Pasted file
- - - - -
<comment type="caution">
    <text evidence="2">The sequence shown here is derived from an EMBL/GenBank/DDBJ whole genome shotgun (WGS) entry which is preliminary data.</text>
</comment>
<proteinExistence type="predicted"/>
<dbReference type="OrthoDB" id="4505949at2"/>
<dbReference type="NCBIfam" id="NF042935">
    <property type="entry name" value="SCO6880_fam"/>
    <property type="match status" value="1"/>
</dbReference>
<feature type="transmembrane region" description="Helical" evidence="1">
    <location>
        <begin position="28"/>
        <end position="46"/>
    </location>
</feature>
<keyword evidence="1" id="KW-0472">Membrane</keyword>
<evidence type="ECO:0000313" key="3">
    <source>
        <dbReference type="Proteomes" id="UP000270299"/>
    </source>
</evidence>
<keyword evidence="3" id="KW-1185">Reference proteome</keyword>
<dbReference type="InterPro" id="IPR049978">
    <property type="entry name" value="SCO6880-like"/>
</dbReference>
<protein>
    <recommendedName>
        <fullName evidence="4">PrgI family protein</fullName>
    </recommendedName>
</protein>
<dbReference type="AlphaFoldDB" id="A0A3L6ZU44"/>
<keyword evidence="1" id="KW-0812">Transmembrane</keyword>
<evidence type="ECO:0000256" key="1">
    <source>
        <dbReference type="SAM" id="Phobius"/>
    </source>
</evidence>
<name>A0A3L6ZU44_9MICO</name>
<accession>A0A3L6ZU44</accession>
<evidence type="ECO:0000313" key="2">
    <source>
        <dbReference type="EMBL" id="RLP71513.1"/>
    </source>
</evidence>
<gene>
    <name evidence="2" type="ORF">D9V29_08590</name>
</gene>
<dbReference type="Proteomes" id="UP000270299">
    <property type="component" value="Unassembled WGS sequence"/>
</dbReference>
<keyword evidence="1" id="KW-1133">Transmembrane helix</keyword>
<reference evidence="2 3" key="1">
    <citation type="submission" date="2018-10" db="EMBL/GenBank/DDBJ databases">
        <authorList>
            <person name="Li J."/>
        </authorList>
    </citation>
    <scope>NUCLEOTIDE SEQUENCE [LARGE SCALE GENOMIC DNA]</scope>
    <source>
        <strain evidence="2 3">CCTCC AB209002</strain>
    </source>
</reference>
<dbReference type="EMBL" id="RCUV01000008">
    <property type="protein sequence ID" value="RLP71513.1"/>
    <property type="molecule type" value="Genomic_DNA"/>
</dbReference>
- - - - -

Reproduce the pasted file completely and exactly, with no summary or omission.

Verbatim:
<comment type="caution">
    <text evidence="2">The sequence shown here is derived from an EMBL/GenBank/DDBJ whole genome shotgun (WGS) entry which is preliminary data.</text>
</comment>
<proteinExistence type="predicted"/>
<dbReference type="OrthoDB" id="4505949at2"/>
<dbReference type="NCBIfam" id="NF042935">
    <property type="entry name" value="SCO6880_fam"/>
    <property type="match status" value="1"/>
</dbReference>
<feature type="transmembrane region" description="Helical" evidence="1">
    <location>
        <begin position="28"/>
        <end position="46"/>
    </location>
</feature>
<keyword evidence="1" id="KW-0472">Membrane</keyword>
<evidence type="ECO:0000313" key="3">
    <source>
        <dbReference type="Proteomes" id="UP000270299"/>
    </source>
</evidence>
<keyword evidence="3" id="KW-1185">Reference proteome</keyword>
<dbReference type="InterPro" id="IPR049978">
    <property type="entry name" value="SCO6880-like"/>
</dbReference>
<protein>
    <recommendedName>
        <fullName evidence="4">PrgI family protein</fullName>
    </recommendedName>
</protein>
<dbReference type="AlphaFoldDB" id="A0A3L6ZU44"/>
<keyword evidence="1" id="KW-0812">Transmembrane</keyword>
<evidence type="ECO:0000256" key="1">
    <source>
        <dbReference type="SAM" id="Phobius"/>
    </source>
</evidence>
<name>A0A3L6ZU44_9MICO</name>
<accession>A0A3L6ZU44</accession>
<evidence type="ECO:0000313" key="2">
    <source>
        <dbReference type="EMBL" id="RLP71513.1"/>
    </source>
</evidence>
<gene>
    <name evidence="2" type="ORF">D9V29_08590</name>
</gene>
<dbReference type="Proteomes" id="UP000270299">
    <property type="component" value="Unassembled WGS sequence"/>
</dbReference>
<keyword evidence="1" id="KW-1133">Transmembrane helix</keyword>
<reference evidence="2 3" key="1">
    <citation type="submission" date="2018-10" db="EMBL/GenBank/DDBJ databases">
        <authorList>
            <person name="Li J."/>
        </authorList>
    </citation>
    <scope>NUCLEOTIDE SEQUENCE [LARGE SCALE GENOMIC DNA]</scope>
    <source>
        <strain evidence="2 3">CCTCC AB209002</strain>
    </source>
</reference>
<dbReference type="EMBL" id="RCUV01000008">
    <property type="protein sequence ID" value="RLP71513.1"/>
    <property type="molecule type" value="Genomic_DNA"/>
</dbReference>